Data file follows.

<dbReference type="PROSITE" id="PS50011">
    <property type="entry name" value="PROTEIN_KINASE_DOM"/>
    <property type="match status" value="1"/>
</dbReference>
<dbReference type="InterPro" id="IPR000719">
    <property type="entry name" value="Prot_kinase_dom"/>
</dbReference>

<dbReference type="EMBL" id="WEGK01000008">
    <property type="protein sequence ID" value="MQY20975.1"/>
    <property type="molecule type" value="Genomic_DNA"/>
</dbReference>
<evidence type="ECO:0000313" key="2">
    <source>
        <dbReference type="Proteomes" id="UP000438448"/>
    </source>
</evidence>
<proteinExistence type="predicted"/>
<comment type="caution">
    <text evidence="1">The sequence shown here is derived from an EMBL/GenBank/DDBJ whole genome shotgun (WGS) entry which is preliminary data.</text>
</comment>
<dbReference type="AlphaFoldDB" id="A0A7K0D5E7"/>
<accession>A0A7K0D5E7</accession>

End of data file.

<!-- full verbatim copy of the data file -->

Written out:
<dbReference type="PROSITE" id="PS50011">
    <property type="entry name" value="PROTEIN_KINASE_DOM"/>
    <property type="match status" value="1"/>
</dbReference>
<dbReference type="InterPro" id="IPR000719">
    <property type="entry name" value="Prot_kinase_dom"/>
</dbReference>

<dbReference type="EMBL" id="WEGK01000008">
    <property type="protein sequence ID" value="MQY20975.1"/>
    <property type="molecule type" value="Genomic_DNA"/>
</dbReference>
<evidence type="ECO:0000313" key="2">
    <source>
        <dbReference type="Proteomes" id="UP000438448"/>
    </source>
</evidence>
<proteinExistence type="predicted"/>
<comment type="caution">
    <text evidence="1">The sequence shown here is derived from an EMBL/GenBank/DDBJ whole genome shotgun (WGS) entry which is preliminary data.</text>
</comment>
<dbReference type="AlphaFoldDB" id="A0A7K0D5E7"/>
<accession>A0A7K0D5E7</accession>